This rim has an internal width of just under 25mm. With this you would want your rim tape to be 27 to 28mm wide.
#4. Tubeless Sealant
One of the major advantages of a tubeless setup is puncture protection. When you run an inner tube, the inner tube is very flexible. This means any puncture of the inner tube will allow air to escape. On gravel riding the typical flat is caused by hitting a rock, which can bottom out the tire, causing the “snake bite” puncture where the inner tube has two holes caused by the rim.
With a tubeless setup, your air is held by the casing of the tire, which can not expand. So if you suffer a small puncture in your tire you can seal it (many times before you even know you suffered a puncture). You will add tubeless sealant to the inside of your tire and in the event of a puncture, the sealant will go through the hole, plug it, and stop the leak.
Running Tubeless: Benefits and How to Do It
One of the things that helps is running a wheelset with a tubeless specific rim bed. A tubeless rim bed will have two shelves which hold the tire bead in place as well as a center channel for tire installation.
The benefit of running the bead shelf is that if you do suffer a puncture the tire will remain seated on the bead shelf. This protects the rim and also makes for a much safer system if you happen to lose air as the tire does not fall into the center of the rim.
At Boyd Cycling, all of our rims have had a tubeless ready rim bed since 2015. Looking at ideal options for the BASC ride, there are a few options I would recommend:
- The GVL is a very budget friendly set ($425 retail for the set) that is a great upgrade over the stock wheelset you may have on your bike. This wheelset features a tubeless rim bed and 25mm internal width (perfect for tires in the 35mm to 50mm range)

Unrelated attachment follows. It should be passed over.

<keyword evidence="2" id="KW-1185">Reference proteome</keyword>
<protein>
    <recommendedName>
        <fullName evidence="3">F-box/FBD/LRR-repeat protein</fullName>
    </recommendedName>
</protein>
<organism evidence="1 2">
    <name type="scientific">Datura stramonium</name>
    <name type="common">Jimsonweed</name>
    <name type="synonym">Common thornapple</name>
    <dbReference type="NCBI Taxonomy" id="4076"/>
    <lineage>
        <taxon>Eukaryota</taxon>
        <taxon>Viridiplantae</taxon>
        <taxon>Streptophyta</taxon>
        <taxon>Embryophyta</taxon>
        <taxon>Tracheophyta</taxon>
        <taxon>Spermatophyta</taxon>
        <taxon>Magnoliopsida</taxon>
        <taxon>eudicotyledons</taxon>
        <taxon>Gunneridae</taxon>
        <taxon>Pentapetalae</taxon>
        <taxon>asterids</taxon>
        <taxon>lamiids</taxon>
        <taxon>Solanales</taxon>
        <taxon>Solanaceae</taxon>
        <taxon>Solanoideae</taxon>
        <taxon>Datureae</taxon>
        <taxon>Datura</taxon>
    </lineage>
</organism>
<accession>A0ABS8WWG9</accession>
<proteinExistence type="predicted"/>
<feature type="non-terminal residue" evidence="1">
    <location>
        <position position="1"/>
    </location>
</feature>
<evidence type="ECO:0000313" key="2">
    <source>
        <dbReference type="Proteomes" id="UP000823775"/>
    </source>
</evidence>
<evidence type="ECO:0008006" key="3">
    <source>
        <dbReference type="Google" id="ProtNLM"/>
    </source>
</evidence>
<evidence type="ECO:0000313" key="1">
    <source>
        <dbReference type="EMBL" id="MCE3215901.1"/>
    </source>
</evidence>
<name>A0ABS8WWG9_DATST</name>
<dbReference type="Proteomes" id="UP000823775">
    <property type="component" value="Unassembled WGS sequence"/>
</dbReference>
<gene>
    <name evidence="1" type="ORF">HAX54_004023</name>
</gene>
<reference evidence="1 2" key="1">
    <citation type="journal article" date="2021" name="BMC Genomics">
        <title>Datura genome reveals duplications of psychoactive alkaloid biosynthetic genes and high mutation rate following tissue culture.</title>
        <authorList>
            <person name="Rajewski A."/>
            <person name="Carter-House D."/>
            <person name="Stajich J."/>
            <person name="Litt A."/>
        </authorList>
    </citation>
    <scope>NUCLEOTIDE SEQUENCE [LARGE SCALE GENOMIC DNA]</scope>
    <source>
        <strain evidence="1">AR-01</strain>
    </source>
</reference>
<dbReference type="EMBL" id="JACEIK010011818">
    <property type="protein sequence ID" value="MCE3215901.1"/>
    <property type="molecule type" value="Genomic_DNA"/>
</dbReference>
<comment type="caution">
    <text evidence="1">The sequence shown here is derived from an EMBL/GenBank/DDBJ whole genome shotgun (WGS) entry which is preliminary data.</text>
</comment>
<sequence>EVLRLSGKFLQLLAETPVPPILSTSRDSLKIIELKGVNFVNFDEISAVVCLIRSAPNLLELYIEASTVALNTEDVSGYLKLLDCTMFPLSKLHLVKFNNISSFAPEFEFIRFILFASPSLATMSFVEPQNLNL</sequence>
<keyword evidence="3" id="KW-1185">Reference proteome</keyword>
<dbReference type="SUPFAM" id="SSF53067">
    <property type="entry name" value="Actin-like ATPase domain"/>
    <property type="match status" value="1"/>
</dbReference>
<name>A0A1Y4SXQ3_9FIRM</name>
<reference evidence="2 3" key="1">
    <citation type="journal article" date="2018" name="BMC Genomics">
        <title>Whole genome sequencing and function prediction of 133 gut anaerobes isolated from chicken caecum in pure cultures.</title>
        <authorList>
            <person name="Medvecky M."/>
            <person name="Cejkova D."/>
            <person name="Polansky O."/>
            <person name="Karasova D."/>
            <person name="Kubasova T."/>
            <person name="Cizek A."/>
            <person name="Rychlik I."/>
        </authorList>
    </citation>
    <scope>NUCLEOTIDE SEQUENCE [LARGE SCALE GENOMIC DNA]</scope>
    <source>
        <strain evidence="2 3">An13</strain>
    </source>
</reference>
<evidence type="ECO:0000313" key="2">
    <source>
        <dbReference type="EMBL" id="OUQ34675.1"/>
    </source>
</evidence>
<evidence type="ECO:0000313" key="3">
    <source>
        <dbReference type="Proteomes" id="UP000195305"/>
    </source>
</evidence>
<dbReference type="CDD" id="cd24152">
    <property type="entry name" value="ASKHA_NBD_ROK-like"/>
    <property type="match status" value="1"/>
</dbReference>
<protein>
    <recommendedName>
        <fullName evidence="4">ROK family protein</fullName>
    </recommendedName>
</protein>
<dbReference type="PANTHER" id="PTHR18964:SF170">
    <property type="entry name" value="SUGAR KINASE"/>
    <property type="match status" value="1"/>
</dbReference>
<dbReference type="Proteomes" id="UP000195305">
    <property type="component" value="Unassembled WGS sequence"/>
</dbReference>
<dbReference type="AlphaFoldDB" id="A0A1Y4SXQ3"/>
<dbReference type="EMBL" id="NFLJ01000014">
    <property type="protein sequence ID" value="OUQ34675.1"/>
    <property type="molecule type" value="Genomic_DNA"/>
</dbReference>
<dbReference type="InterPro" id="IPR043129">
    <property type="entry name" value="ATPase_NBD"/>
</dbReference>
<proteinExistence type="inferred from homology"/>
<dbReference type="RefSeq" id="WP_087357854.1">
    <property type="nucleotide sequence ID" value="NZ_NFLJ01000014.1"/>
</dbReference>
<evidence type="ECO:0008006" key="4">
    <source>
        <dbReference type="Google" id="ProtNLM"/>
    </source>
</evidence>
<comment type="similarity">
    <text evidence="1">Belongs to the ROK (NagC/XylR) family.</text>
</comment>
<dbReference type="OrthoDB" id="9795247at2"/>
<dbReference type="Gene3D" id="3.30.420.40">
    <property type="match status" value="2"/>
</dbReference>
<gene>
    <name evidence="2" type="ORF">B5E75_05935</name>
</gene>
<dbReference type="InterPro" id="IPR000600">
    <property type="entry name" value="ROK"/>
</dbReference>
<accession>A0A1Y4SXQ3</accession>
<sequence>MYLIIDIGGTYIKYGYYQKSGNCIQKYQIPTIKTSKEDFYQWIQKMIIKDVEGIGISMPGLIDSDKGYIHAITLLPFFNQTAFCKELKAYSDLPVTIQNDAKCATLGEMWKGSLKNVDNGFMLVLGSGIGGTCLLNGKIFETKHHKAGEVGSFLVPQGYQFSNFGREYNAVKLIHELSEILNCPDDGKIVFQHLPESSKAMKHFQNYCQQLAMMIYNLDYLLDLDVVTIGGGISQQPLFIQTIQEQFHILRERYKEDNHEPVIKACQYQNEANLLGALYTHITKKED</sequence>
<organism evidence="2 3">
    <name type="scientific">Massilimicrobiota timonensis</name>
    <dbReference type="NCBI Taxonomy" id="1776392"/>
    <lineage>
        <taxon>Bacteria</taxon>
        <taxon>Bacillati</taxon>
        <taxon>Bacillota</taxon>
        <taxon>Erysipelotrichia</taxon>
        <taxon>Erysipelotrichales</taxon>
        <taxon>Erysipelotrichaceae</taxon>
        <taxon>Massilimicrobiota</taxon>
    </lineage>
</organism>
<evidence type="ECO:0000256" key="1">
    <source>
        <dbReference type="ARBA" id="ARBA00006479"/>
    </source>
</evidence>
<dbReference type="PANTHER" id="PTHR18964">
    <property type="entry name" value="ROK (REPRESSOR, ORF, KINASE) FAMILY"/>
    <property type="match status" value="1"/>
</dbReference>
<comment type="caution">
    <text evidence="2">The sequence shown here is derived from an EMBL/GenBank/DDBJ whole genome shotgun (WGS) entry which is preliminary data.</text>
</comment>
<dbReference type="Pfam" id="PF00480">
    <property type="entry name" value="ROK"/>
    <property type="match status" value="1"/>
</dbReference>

- If you are looking for a bit more performance and weight savings, the CCC alloy is a light weight and higher performing version of the GVL. Coming in at $725 for the set, the CCC is one of the best performing alloy wheels on the market.
- Finally, for those looking for the best possible performance, upgrading to a carbon wheelset gives you better weight, better strength, and improved wheel stiffness. The Jocassee carbon wheels weigh just over 1300 grams, yet are strong enough to be used as a mountain bike wheelset. The 26mm internal width works great with 35mm and up gravel tires. I will personally be riding the Jocassee wheels for this year’s BASC ride.
If you are interested in more tubeless tips and installation advice, you can visit our tubeless page at https://boydcycling.com/pages/tubeless . I will also be on site for all three days of the BASC in case you have any questions. Lastly, I will give one more important piece of advice. No matter what you plan to run for equipment at the BASC, test it out beforehand! If you have never run tubeless before, give it a try now and see how you like it. Do not wait until the day before the event to try setting up your wheels for the first time.
Boyd Cycling is a craft wheel manufacturer based in Greenville, SC. All wheels are built in house to exacting standards and are found in bike shops and bike brands throughout the world. Boyd Cycling is proud to partner with the BASC and will be giving away two sets of GVL gravel wheelsets to two participants in the 3 day event (one male and one female).